Early in the morning of November 2nd, the car driven by Las Vegas Raiders wide receiver Henry Ruggs struck and killed a 23-year-old Tina Tintor. Ruggs’s Corvette was clocked at 156 mph and his blood-alcohol level was 0.16. In both cases, he doubled the Nevada limit. Ruggs has been charged with four felony counts. The former Alabama receiver will spend a lot of time in jail. No time in prison can fully account for the horror he has brought upon the victim’s family.
This situation got national press because it involved a professional athlete, but it is hardly unusual. Roughly 10,000 people die each year in drunk driving accidents. That number has decreased over the past decade because of rideshare apps. There is no reason it shouldn’t hit zero. These accidents are totally preventable. In fact, they are not accidents at all; they are homicides. They are situations where someone decides they are above the law and that the worst outcome won’t happen to them. But it will.
You’d think that visible situations like the one in Las Vegas would wake everyone up to the senseless violence and trauma that comes through such selfishness. We know better. Three days later, Ohio State’s third-string quarterback Jack Miller was arrested for driving while intoxicated. The dashcam footage features him telling the officer that fellow players were in the car. The blind driving the blacked-out. I’m not sure that a mugshot was what college players had in mind when they insisted on monetizing their name, image, and likeness.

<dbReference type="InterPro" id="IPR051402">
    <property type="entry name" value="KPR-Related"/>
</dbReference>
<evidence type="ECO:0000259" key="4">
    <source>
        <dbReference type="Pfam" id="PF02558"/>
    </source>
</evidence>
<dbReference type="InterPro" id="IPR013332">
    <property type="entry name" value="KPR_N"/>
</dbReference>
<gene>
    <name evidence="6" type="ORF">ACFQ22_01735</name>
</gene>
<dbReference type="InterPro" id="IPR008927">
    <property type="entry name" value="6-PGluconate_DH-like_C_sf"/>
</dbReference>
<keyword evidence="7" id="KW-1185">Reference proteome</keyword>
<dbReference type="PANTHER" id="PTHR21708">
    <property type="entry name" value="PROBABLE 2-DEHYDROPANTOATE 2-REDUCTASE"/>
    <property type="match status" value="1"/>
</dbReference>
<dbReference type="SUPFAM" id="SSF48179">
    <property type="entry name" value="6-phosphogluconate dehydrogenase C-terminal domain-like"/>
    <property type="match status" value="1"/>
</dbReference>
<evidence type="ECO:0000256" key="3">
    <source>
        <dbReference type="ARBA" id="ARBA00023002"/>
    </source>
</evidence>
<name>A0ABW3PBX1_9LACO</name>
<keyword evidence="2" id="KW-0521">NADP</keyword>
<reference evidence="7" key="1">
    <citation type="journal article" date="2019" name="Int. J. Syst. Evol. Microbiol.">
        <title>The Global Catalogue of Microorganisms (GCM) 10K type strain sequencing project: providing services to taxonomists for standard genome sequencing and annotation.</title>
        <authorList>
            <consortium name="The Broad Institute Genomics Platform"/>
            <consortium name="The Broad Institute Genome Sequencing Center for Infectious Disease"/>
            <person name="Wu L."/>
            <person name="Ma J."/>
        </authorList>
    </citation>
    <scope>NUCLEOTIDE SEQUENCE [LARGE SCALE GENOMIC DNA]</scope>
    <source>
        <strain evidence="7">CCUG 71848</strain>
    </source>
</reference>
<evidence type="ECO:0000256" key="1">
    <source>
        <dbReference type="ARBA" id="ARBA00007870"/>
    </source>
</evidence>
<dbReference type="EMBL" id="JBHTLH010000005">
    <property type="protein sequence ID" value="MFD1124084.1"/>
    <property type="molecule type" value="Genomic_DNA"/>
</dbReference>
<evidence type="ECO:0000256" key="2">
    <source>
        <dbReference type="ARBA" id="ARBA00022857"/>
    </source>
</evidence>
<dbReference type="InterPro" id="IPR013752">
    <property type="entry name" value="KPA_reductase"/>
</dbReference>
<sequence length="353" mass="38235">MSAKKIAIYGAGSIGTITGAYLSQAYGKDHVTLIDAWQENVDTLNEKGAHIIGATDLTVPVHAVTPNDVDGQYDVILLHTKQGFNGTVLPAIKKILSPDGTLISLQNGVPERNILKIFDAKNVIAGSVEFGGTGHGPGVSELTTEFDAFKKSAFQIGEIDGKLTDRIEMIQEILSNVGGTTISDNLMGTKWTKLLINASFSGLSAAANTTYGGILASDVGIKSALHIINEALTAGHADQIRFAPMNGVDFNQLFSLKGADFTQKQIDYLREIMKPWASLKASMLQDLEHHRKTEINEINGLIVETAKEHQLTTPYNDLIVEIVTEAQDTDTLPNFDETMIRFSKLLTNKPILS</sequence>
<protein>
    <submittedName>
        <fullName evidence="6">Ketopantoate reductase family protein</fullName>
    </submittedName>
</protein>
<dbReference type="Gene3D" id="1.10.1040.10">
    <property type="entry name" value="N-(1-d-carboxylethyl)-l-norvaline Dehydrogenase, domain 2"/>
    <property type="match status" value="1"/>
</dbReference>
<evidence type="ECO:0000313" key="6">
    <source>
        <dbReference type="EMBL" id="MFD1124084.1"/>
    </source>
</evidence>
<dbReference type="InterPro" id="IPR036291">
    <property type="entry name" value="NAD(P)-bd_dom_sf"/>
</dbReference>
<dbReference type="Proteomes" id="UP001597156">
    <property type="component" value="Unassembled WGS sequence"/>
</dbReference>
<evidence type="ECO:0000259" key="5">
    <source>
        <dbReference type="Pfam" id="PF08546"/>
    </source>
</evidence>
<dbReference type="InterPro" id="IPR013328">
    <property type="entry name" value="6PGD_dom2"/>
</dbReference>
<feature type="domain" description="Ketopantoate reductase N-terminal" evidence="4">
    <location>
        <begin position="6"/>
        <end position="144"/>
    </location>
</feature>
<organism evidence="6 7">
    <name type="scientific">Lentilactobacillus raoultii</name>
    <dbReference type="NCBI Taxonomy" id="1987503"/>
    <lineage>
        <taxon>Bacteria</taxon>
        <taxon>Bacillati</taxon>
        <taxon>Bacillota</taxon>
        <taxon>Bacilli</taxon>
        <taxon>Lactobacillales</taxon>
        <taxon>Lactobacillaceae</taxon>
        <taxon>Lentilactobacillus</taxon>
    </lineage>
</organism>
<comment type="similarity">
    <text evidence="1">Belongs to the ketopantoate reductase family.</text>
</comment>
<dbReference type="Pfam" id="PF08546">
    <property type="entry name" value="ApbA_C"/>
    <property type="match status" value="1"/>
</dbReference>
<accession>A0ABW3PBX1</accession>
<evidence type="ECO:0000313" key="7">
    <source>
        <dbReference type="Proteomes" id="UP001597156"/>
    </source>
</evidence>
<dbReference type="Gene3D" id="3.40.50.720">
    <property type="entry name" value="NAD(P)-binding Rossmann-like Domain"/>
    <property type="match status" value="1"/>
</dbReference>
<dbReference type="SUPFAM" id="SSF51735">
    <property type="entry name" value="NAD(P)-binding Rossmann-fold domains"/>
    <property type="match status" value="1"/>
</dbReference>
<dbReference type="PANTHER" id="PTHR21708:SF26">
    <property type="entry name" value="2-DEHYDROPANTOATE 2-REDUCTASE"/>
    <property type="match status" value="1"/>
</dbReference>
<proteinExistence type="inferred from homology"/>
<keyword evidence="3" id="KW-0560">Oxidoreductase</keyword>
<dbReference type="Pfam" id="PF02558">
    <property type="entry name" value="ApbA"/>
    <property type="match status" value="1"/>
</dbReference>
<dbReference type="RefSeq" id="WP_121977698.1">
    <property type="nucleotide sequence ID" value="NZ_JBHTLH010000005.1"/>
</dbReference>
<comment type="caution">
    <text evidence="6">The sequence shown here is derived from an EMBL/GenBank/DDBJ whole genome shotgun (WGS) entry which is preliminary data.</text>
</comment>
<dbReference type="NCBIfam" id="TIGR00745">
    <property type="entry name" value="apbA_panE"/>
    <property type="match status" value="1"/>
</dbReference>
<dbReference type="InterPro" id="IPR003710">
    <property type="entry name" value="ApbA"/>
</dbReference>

We shouldn’t be having this conversation, but we are. People literally spend nearly six hours per day on their phone but can’t seem to pull up Uber or Lyft when they are a walking, breathing homicide. They say they aren’t driving far. They say they feel fine. They say they know their limit. There are 10,000 caskets each year that know the truth. When impaired, we have terrible judgment.
People do dumb (even violent) things when under the influence. We can’t expect drunk people to make sober decisions. A smallish woman can get to .08 blood alcohol in 1-2 drinks. Men can handle more alcohol, but also have the liability of starting off with worse judgment in the first place. It’s best to decide a plan of action before getting into the ring. Otherwise we run the risk of being the cause of our town’s next funeral. It’s just a matter of waking up every morning and deciding that this will not be the day to behave like the most selfish person on the planet.
On many nights our girls and I go for walks in our neighborhood, which is just behind a bar, a bar with tacos, and a liquor store. I don’t trust most of the cars in the parking lot. I see a bunch of drivers who think it won’t happen to them. I do trust the people coming out of the storefront a few doors down. They are part of a recovery group. They stand outside while they talk and smoke. Our girls take a wide berth worrying about the cigarette smoke. I’m not worried, however. None of them are pulling out of that lot impaired. They don’t need 10,000 reasons. They know one. In life, no one is exempt.